Her spirit is fascinating but her struggles frustrating. This is the generation Bismah Maroof has inspired, and Nida Dar has influenced. Yet despite everything they have done to pave the way for the future, there remain cracks that make the trails they leave hard to follow. The heroes the girls see in Bismah and Nida and the motivation they draw from Fatima Sana plant a seed of hope and help orchestrate a dream, but the gaps between dreams and reality remain when the women they admire rarely play and barely appear on TV screens.

The ongoing women’s domestic season is an example of such. Being hosted in the Karachi metropolitan, the domestic T20 and One-Day competition features the likes of Tamgha-e-Imtiaz winner and Pakistan’s leading run-scorer in both formats, Bismah Maroof; Pakistan Women’s first ICC award winner (ICC Women’s Emerging Player of the year 2021), Fatima Sana; Pakistan Women’s first centurion in T20Is, Muneeba Ali. However, it is not being telecasted or live-streamed. The final is promised television coverage, but no other game is being given any video coverage, so it is practically impossible to watch and enjoy Bismah placing her shots or Fatima Sana leading her young side or Eyman Fatima showing her promise as Pakistan’s future.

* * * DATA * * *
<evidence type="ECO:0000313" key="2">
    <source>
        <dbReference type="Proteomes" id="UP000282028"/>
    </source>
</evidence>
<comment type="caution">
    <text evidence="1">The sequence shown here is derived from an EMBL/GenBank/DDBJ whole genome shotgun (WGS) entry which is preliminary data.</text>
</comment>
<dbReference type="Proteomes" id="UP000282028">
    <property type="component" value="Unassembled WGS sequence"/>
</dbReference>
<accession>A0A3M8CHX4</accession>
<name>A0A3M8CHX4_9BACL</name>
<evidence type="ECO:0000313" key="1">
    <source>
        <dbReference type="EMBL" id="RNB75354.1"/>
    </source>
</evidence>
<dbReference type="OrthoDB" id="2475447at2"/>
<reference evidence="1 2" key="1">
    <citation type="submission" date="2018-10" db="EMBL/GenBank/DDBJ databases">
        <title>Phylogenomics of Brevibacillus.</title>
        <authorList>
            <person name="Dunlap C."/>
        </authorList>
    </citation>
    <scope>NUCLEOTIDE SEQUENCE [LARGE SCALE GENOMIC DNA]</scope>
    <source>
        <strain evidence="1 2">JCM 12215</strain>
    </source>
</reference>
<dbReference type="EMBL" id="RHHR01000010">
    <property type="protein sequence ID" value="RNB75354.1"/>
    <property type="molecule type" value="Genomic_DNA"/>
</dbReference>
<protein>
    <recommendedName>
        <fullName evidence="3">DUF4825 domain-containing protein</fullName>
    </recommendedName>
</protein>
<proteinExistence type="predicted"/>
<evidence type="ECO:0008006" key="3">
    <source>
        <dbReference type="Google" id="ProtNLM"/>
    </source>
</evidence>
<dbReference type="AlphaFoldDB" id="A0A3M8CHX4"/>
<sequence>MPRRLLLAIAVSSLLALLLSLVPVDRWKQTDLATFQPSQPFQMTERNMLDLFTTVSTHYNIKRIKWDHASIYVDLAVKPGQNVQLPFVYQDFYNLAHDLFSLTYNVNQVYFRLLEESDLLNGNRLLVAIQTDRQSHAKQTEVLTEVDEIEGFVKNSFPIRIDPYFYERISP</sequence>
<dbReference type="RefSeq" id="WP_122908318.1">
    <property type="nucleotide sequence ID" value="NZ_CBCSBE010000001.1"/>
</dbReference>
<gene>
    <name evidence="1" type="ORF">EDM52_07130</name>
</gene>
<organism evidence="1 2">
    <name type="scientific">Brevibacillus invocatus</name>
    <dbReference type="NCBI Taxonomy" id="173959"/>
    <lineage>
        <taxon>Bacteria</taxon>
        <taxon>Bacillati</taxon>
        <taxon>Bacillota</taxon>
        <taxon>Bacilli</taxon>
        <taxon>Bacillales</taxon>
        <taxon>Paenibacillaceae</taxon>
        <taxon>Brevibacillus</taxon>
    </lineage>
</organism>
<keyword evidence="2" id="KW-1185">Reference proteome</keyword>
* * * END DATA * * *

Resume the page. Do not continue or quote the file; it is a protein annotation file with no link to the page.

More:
Women’s cricket has witnessed massive global growth in the past few months, and, if anything, it now demands better efforts to create a bigger market and a larger pool for the game. With most of the matches being limited to text coverage, the market potential in the country remains unexplored, and the women’s game is still miles behind. All this in the year when there have been repeated mentions of plans for Pakistan’s own women’s league.

Aspirations tend to struggle with little to no reaffirmations, the absence of proper direction, and without a clear vision. The Women in Green have enough heroes to get the girls to dream, but with empty TV screens and only a handful of opportunities to be seen, the barriers to entry remain, and the disconnect only grows. The fans wanting to stay updated have to tirelessly search the internet to dig up the scorecards, and the aspiring cricketers have to fight their way into the ground to stay close to the action or completely miss the chance to watch and learn. At a time when the hunger for the women’s game is growing, there is little being done to feed it. At an age where even local, smaller-level private tournaments manage to get video coverage, there is none for a whole domestic tournament by the board. Because who cares about the video coverage, right? Maybe everyone does, except perhaps those who should.

The opinions expressed solely belong to the writer and do not necessarily reflect the views of Grassroots Cricket.